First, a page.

The session “New Frontiers in HIV Prevention Sciences” offered a riveting array of models and lessons learned from the ever-evolving field of research on HIV prevention technologies and interventions.
HIV vaccine and microbicide researchers at the International AIDS Conference emphasized the need for truly novel ideas in moving forward in discovery.
African and African-American youth are almost nowhere to be found at the IAC. This lack of representation was extremely surprising considering that sub-Saharan Africa is widely recognized as the most HIV affected and infected region in the world.
Does HIV/AIDS still require an exceptional response? That question framed the interactive discussion hosted by the Caucus for Evidence-Based Prevention.
At a panel session on sex work and human rights, advocates called for the implementation of effective HIV program and policy interventions based on the respect for the human rights of sex workers.
U.S. advocates are asking for the creation of a National AIDS Strategy (NAS) and it was a recurrent them in the various IAC sessions.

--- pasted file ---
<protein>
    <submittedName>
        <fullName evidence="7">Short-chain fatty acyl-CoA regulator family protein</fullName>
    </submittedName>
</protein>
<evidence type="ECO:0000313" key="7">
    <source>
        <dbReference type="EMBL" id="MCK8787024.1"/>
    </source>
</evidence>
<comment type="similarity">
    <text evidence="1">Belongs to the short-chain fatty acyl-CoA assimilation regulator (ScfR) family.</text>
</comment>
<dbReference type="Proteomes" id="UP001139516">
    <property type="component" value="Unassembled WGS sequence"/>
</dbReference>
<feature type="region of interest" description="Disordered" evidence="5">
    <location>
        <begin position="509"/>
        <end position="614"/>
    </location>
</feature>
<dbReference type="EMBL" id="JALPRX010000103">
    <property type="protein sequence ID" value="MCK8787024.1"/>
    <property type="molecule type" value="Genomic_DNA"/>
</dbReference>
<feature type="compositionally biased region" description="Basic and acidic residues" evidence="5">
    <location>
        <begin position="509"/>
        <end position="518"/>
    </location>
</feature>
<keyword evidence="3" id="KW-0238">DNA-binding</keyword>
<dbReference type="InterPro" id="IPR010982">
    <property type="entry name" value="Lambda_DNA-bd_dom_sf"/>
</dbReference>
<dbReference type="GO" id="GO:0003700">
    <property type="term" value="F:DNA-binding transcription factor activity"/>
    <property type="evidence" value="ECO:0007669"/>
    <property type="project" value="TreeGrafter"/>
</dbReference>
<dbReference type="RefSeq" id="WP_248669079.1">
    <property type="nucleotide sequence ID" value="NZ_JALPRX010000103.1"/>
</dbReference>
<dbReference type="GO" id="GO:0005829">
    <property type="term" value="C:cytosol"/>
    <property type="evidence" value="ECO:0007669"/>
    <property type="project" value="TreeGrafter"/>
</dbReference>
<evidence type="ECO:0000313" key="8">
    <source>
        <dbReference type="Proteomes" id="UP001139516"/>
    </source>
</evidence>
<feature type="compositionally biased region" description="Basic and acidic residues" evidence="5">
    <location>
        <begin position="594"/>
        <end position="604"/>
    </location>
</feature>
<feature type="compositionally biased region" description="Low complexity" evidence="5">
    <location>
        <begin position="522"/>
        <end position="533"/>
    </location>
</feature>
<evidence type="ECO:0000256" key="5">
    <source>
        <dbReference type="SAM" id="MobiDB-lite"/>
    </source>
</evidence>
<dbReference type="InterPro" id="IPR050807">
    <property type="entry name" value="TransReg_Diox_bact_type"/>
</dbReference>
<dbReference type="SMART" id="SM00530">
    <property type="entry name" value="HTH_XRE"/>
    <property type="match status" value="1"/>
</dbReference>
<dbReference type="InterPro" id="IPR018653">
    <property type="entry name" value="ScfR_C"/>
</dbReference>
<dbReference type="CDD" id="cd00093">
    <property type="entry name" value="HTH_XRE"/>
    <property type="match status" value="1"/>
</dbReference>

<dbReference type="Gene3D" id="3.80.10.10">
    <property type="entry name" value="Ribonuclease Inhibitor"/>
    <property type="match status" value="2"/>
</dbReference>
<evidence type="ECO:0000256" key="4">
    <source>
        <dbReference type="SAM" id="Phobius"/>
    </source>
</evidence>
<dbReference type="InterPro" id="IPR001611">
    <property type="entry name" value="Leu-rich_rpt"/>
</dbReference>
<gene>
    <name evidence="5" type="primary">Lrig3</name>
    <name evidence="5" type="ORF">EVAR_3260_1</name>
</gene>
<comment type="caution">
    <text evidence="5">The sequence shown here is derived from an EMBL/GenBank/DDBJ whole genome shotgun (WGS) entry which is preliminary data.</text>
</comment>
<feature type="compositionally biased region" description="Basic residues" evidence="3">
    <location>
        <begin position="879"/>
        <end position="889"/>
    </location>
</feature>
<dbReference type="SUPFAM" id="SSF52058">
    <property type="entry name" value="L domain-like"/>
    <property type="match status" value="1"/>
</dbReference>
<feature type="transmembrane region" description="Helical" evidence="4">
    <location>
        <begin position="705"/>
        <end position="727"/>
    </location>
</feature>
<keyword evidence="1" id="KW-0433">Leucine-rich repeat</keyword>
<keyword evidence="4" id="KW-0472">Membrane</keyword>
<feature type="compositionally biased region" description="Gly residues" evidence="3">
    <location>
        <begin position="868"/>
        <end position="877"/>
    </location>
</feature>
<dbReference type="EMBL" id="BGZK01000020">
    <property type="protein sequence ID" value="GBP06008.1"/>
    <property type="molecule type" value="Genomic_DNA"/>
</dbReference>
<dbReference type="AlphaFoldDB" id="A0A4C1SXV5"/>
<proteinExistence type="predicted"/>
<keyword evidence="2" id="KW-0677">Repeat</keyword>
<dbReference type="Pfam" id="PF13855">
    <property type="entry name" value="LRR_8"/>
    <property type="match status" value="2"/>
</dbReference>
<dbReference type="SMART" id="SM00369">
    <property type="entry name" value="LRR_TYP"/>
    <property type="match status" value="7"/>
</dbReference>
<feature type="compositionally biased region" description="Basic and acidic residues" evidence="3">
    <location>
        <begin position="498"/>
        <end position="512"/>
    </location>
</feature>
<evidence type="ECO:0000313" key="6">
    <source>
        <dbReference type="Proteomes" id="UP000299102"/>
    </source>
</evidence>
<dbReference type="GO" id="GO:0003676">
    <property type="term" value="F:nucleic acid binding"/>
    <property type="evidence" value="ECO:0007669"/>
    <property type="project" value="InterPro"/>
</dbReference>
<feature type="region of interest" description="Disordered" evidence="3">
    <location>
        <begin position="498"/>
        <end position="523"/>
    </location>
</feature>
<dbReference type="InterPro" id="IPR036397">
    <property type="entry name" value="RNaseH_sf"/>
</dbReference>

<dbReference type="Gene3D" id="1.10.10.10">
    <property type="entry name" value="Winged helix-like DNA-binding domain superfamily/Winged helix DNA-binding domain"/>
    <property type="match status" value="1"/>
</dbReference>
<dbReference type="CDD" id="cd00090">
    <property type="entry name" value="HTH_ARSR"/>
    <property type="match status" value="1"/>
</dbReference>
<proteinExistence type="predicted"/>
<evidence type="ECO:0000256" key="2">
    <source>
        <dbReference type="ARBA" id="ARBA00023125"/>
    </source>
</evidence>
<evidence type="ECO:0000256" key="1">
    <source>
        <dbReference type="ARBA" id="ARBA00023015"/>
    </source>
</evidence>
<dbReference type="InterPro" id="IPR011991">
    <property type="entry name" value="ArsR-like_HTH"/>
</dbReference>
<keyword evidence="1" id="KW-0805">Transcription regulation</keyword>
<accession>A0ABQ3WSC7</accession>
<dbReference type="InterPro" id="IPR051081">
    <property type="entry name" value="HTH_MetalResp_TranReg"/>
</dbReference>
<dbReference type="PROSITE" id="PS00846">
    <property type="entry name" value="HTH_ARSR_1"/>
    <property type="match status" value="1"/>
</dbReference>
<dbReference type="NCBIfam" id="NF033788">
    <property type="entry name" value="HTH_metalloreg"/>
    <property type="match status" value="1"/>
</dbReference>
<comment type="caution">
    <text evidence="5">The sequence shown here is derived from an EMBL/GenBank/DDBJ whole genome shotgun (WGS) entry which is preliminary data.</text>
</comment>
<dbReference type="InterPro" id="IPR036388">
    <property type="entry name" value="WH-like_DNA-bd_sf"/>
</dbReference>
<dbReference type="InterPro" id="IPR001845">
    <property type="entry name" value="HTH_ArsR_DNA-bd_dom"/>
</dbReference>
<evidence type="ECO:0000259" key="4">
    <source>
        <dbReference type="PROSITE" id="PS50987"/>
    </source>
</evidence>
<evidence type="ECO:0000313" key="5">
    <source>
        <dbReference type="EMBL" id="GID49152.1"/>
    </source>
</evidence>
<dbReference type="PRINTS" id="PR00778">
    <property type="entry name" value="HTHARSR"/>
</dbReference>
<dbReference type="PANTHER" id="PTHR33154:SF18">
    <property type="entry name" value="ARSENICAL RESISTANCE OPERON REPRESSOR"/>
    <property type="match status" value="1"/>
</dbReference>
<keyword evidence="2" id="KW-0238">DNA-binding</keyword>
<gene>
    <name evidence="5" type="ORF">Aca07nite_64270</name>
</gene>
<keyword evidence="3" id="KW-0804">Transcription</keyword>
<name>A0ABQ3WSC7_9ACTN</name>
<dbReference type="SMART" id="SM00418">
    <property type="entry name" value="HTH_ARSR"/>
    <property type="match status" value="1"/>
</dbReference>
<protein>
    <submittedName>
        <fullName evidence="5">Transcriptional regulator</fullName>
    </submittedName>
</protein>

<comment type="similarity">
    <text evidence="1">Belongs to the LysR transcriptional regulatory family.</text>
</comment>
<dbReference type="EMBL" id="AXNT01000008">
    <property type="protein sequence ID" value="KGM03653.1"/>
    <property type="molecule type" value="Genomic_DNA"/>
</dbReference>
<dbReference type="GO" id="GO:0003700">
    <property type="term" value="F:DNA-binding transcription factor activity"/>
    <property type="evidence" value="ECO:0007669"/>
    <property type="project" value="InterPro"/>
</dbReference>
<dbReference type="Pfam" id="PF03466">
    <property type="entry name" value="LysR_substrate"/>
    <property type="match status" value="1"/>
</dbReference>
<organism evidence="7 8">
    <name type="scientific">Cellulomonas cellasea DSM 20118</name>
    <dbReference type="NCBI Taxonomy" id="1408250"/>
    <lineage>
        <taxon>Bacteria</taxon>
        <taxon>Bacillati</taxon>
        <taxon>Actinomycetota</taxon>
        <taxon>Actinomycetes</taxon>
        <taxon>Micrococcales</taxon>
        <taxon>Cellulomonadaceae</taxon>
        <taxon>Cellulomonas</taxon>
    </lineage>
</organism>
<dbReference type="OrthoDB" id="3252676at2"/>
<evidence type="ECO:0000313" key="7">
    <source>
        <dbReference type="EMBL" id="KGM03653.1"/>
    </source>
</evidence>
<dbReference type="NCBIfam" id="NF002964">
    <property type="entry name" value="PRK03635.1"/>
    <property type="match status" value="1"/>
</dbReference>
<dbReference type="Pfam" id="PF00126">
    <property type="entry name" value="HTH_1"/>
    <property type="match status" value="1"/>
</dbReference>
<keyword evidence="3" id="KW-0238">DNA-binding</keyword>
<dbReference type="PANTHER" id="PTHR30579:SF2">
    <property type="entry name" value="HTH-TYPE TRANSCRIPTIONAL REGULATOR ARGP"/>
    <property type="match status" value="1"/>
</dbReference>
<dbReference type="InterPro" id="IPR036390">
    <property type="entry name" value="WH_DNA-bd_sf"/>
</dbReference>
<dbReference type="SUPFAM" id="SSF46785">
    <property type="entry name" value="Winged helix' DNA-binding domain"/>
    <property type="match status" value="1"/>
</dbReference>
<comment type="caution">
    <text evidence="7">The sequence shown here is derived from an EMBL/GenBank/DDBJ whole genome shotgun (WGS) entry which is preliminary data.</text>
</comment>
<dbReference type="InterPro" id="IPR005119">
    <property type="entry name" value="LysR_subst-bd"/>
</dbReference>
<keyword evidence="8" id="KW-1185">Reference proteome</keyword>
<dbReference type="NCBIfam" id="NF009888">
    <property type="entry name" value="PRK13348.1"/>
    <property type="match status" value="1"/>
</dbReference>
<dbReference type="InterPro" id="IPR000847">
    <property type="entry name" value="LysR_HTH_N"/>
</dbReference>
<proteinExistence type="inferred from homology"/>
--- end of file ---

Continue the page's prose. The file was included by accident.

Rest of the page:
It is not by chance that children and young people in India and countries in Asia, Africa, the Caribbean, Europe, and other regions of the world, are being denied comprehensive, evidence-based sexuality education.
If we stand for basic human rights, we should stand for the rights of those living with HIV and AIDS, not because we hope they will have fewer children, but because they also deserve sexual and reproductive health and justice.
As young people, we are fighting not only for access to information that will save our lives, but also to information that will help us better understand ourselves and explore sexuality safely, as a healthy and natural part of who we are.
Male circumcision can be an important tool in the fight against HIV and AIDS, but the panel I attended today only confirmed my fears over the way it will be used.